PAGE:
We spent the next 35-40 minutes on sacking and saddling, then rode for 10 (nice beginnings of vertical flexion), then saddling again in the barn for a few.

My point? you ask (all two of you)....

Despite the fact that I, at my decrepit stage of life, ride very young, green horses, I am careful enough doing so that most (save one) of my most dangerous accidents in the last 30 years or so have been while I was unmounted. Doing routine barn activities. Playing with my horses on the ground.

I think I may start keeping my helmet at the back door of the house.

Wednesday, April 29, 2009

Udderly Unique

Back a ways, dp recounted the mysterious saga of Tonka's swollen Willy.
This week, Kate has developed a similar, though notably feminine, issue.

After Maddie's show on Saturday, it was Kate's turn for a ride on Sunday. Neither girl has any competitions for a few weeks, but, now that they're going well, I want to keep them going, and develop some muscle tone--on myself, as well as the fillies. So when my trail-riding neighbor/friend Pat suggested we join her and a few others for a Sunday ride, I was more or less game (I'm still fighting the crud). In the on-going battle of shedding season, I was working on everyone's coat with the shedding blade, while they munched on their breakfast.

But when Kate responded with uncharacteristic nastiness to a belly scrub, I looked in her nether regions to find the right front quarter of her udder swollen quite dramatically: general puffiness through an area bigger than my hand, and a center area the size of a clenched fist and as hard a not-quite-ripe pear! I quickly brought her in for further assessment.

Appetite was good (it's Kate, after all), temperature was pretty normal (99.8), respirations seemed a little high, though I had no watch to actually time them, but not labored, pulse--well, even with a stethescope, I've never been very good at getting a pulse--even back when Corky and I were trying to track P&R's for competitive trail rides (the 25-50 mile kind, not what I trying to do with Kate). I was able to "milk" a very small amount of clear, yellowish fluid from the one teat (after cleaning the udder completely). Kate was obviously tender, but not so much so that she didn't let me do all of the above investigation.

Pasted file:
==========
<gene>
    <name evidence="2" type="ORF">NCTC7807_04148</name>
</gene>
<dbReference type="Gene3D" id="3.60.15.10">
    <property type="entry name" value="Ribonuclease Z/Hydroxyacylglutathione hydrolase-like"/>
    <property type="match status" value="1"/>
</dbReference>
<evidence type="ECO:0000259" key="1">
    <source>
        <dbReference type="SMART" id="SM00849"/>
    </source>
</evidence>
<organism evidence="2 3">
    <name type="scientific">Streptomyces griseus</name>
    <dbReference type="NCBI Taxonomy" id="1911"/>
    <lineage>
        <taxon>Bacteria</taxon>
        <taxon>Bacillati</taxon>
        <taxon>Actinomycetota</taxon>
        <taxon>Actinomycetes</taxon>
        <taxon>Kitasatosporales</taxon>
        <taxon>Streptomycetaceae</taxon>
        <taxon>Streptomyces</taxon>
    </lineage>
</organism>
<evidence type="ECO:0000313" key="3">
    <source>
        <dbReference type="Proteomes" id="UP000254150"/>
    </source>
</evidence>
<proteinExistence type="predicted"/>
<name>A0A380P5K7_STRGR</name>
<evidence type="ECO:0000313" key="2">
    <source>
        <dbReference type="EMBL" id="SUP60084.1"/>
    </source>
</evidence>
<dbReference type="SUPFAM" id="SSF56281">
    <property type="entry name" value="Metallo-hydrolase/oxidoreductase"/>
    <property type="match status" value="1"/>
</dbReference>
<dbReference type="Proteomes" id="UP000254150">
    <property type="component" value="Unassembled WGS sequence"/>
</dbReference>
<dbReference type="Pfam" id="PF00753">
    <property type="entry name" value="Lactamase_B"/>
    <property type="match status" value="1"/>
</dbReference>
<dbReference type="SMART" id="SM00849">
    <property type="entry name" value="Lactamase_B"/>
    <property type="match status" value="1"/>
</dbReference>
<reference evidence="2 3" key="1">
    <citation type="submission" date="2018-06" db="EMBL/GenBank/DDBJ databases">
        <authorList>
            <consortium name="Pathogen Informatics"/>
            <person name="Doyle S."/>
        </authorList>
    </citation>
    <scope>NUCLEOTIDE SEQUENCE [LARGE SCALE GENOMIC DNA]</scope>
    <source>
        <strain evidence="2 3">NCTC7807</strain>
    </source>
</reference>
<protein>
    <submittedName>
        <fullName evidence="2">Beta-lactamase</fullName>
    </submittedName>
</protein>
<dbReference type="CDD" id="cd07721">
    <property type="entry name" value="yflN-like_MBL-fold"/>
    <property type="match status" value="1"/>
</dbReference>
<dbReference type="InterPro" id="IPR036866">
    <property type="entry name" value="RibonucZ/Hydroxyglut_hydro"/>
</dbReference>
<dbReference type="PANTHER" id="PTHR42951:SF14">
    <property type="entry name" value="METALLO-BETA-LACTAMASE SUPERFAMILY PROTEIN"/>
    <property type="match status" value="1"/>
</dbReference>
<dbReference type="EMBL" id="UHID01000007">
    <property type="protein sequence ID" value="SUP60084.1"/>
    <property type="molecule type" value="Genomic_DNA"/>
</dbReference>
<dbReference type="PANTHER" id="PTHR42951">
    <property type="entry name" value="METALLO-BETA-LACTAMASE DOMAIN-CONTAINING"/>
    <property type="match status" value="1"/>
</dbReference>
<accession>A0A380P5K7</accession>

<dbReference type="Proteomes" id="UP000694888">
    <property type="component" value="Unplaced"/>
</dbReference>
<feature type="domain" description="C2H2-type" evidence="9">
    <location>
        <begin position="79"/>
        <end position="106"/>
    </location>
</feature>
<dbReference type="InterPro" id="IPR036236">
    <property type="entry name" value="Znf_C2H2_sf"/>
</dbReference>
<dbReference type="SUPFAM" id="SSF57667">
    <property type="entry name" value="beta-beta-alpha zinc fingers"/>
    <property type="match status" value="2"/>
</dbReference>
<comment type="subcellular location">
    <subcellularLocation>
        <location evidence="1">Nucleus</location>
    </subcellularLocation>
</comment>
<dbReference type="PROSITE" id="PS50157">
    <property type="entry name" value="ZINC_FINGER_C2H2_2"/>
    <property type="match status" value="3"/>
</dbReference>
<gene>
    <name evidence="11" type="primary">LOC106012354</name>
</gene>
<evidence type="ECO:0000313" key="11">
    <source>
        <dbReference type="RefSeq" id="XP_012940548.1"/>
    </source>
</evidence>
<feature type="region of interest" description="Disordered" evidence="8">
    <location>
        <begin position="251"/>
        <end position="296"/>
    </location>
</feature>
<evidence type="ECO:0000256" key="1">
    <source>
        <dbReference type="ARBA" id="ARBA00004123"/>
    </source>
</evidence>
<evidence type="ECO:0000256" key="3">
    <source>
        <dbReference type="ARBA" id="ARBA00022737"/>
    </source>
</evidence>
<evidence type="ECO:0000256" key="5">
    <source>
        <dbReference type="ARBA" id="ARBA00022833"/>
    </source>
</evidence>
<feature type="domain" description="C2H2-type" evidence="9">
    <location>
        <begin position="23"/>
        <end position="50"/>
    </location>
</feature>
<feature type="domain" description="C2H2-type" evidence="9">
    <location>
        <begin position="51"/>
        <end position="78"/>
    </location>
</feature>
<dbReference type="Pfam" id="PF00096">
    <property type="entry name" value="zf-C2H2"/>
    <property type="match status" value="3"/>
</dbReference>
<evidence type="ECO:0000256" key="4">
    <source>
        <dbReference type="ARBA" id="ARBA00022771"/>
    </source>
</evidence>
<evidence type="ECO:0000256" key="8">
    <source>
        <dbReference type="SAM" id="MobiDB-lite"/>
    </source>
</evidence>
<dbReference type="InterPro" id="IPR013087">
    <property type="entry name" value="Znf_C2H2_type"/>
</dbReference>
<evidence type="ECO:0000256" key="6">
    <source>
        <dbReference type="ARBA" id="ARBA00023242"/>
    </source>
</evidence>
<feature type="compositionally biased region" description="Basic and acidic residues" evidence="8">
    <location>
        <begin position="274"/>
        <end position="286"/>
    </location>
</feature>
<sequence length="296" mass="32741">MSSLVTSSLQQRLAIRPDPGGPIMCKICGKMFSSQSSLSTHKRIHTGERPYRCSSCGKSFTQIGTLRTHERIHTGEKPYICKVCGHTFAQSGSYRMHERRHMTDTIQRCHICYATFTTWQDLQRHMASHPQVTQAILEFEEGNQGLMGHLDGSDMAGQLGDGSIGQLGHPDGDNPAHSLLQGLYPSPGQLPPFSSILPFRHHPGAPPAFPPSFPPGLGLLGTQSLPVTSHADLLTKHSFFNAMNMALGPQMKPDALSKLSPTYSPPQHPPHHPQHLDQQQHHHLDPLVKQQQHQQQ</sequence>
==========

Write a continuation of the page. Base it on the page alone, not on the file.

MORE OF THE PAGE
Called the vet's after hours line and got the young associate at my regular clinic (they share on-call with another local clinic) who is familiar with Kate. He, however, always seems skeptical of my information. I didn't even call it mastitis, yet he was dubious that it actually involved her udder--he wanted to make it an edema from a random kick.

Now granted, mastitis is fairly uncommon in horses, just because their udders are so far from random bacteria on the ground, and pretty well protected between the hind legs. And in a maiden mare, who has never nursed a foal, it's even more rare. Young vet seemed to want it to be just an edema that just "navigated" to her belly, and then "settled" in the general region of the udder. He suggested hot packs and a little bute for the pain and swelling. When I suggested that Kate and I would be waiting at the clinic when it opened on Monday, he reluctantly agreed.

I was already feeling negligent that I hadn't seen this earlier--it couldn't possibly have developed overnight. In fact, I was worried that it had maybe occured the previous weekend at the trail challenge, and I had forced her to compete at less than 100%! How could I have missed it?

Monday morning, after calling in to school, we hauled into town (luckily the trailer was already hitched up, from Maddie's show). It's frustrating to me that the primary vet, who admittedly was young and inexperienced himself when we first started using his services 10 years ago, seems to rarely be at this clinic, focusing more on the adjunct clinic 40 miles away. Dr. Mark knows me and my horse handling background and skills, and treats me, if not as an equal, since I have obviously not gone to vet school, at least as a knowedgeable horseperson. I can suggest possible diagnoses and ask about treatment options, without feeling talked down to. Dr. Ben, on the other hand, seems to need to reinforce his authority and expertise. I had to bite my tongue when he proceeded to be surprised that Kate seemed to have an "unusual" case of mastitis!